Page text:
Waste water pond from Canadian tar sands development. Producing oil from tar sands and oil shale ends up creating several orders of magnitude more carbon emissions than conventional oil sources. Not to mention gigantic waste water ponds. Photo: Rodrigo Sala via flickr.
Though Secretary of Interior Ken Salazar seems to generally have his head in the right place when it comes to energy policy, one glaring counter-example is his de facto support of oil shale. While he has ordered a review of Bush administration policies regarding leasing lands for oil shale development, he hasn't come out in opposition to it. Which, considering the gigantic environmental horror show that comes from producing oil from shale, is as good as supporting it. Which is why you should take a moment and help the National Wildlife Federation send Salazar a clear message:
Thank you for suspending any new leasing of public lands for oil shale research, development and demonstration (RD&D;). I support your efforts to take a fresh look at oil shale production on some of the wildest lands in the Rocky Mountain region.
I am opposed to any more leasing for oil shale RD&D; at this time. The current regulations, finalized by the Bush administration, do not have anywhere near the appropriate environmental or financial standards needed to protect U.S. taxpayers, our climate, the precious water in the Rockies, or the two million acres of wildlife habitat that provide some of the best hunting, fishing and outdoor recreation areas in the West.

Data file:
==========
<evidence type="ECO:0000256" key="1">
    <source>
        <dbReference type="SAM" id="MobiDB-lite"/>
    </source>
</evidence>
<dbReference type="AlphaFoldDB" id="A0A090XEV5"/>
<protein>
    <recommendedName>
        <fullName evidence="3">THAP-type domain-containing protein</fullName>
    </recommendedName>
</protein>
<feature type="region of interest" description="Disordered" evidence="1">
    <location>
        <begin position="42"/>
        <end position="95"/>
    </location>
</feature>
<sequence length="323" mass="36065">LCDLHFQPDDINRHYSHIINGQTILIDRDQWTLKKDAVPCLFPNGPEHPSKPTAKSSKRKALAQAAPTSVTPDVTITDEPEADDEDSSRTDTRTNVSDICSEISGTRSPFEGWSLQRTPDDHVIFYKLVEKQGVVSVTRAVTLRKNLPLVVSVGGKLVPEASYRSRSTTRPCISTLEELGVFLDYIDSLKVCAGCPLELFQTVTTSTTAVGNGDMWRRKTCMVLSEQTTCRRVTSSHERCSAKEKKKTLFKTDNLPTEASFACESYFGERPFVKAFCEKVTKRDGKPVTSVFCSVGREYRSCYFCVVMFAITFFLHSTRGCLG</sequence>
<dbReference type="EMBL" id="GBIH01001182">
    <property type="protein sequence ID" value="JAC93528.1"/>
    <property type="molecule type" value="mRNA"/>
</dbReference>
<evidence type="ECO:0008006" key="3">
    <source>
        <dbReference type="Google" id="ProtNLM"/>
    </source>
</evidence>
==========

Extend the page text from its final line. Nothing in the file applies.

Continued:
In addition, industry has not even begun research on the ground where it already has public land under lease. And more than three million acres of lands that are rich in oil shale in Colorado, Utah, and Wyoming are already in private hands. Private investment should occur with private resources. Leasing more public land to companies while they are not using the public lands or even the private lands they currently have available would just be a give-away of public resources.
Tar sands production in Canada has destroyed vast expanses of wildlands, displaced wildlife, produced substantially more global warming pollution than conventional fuel and used up enormous amounts of clean water. We don't want this type of energy development on American public lands. Instead, I urge you to protect these sensitive areas for future generations and focus federal resources on promoting cleaner sources of energy.
Tell the Secretary of the Interior how you feel about oil shale development: OurPublicLands.org
Tar Sands, Oil Shale
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